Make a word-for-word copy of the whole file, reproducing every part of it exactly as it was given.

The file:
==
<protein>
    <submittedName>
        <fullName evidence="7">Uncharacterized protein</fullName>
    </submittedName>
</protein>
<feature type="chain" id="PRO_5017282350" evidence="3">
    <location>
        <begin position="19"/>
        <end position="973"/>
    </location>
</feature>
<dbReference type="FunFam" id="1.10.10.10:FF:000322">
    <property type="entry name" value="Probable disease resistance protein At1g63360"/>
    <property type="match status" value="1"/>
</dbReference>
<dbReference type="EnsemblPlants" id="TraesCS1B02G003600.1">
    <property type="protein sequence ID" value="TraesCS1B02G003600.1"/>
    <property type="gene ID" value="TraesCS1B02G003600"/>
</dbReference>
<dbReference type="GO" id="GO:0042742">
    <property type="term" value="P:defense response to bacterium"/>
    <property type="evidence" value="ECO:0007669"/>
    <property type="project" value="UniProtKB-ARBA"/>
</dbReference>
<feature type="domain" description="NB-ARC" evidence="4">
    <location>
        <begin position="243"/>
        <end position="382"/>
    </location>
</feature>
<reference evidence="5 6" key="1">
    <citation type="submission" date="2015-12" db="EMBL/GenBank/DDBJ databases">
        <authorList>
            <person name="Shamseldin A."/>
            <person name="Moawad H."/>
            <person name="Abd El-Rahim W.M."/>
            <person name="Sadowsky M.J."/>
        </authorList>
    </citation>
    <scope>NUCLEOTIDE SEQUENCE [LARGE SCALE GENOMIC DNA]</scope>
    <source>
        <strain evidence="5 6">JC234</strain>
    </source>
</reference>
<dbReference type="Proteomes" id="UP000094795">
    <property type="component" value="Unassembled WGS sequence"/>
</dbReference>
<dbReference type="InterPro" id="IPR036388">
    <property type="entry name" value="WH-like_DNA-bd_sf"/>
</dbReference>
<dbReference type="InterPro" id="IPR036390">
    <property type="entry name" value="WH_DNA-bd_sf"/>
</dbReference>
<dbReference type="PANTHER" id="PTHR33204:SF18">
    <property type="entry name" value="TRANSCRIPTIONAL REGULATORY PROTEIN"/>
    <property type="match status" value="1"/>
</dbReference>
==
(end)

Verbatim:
<protein>
    <submittedName>
        <fullName evidence="7">Uncharacterized protein</fullName>
    </submittedName>
</protein>
<feature type="chain" id="PRO_5017282350" evidence="3">
    <location>
        <begin position="19"/>
        <end position="973"/>
    </location>
</feature>
<dbReference type="FunFam" id="1.10.10.10:FF:000322">
    <property type="entry name" value="Probable disease resistance protein At1g63360"/>
    <property type="match status" value="1"/>
</dbReference>
<dbReference type="EnsemblPlants" id="TraesCS1B02G003600.1">
    <property type="protein sequence ID" value="TraesCS1B02G003600.1"/>
    <property type="gene ID" value="TraesCS1B02G003600"/>
</dbReference>
<dbReference type="GO" id="GO:0042742">
    <property type="term" value="P:defense response to bacterium"/>
    <property type="evidence" value="ECO:0007669"/>
    <property type="project" value="UniProtKB-ARBA"/>
</dbReference>
<feature type="domain" description="NB-ARC" evidence="4">
    <location>
        <begin position="243"/>
        <end position="382"/>
    </location>
</feature>
<reference evidence="5 6" key="1">
    <citation type="submission" date="2015-12" db="EMBL/GenBank/DDBJ databases">
        <authorList>
            <person name="Shamseldin A."/>
            <person name="Moawad H."/>
            <person name="Abd El-Rahim W.M."/>
            <person name="Sadowsky M.J."/>
        </authorList>
    </citation>
    <scope>NUCLEOTIDE SEQUENCE [LARGE SCALE GENOMIC DNA]</scope>
    <source>
        <strain evidence="5 6">JC234</strain>
    </source>
</reference>
<dbReference type="Proteomes" id="UP000094795">
    <property type="component" value="Unassembled WGS sequence"/>
</dbReference>
<dbReference type="InterPro" id="IPR036388">
    <property type="entry name" value="WH-like_DNA-bd_sf"/>
</dbReference>
<dbReference type="InterPro" id="IPR036390">
    <property type="entry name" value="WH_DNA-bd_sf"/>
</dbReference>
<dbReference type="PANTHER" id="PTHR33204:SF18">
    <property type="entry name" value="TRANSCRIPTIONAL REGULATORY PROTEIN"/>
    <property type="match status" value="1"/>
</dbReference>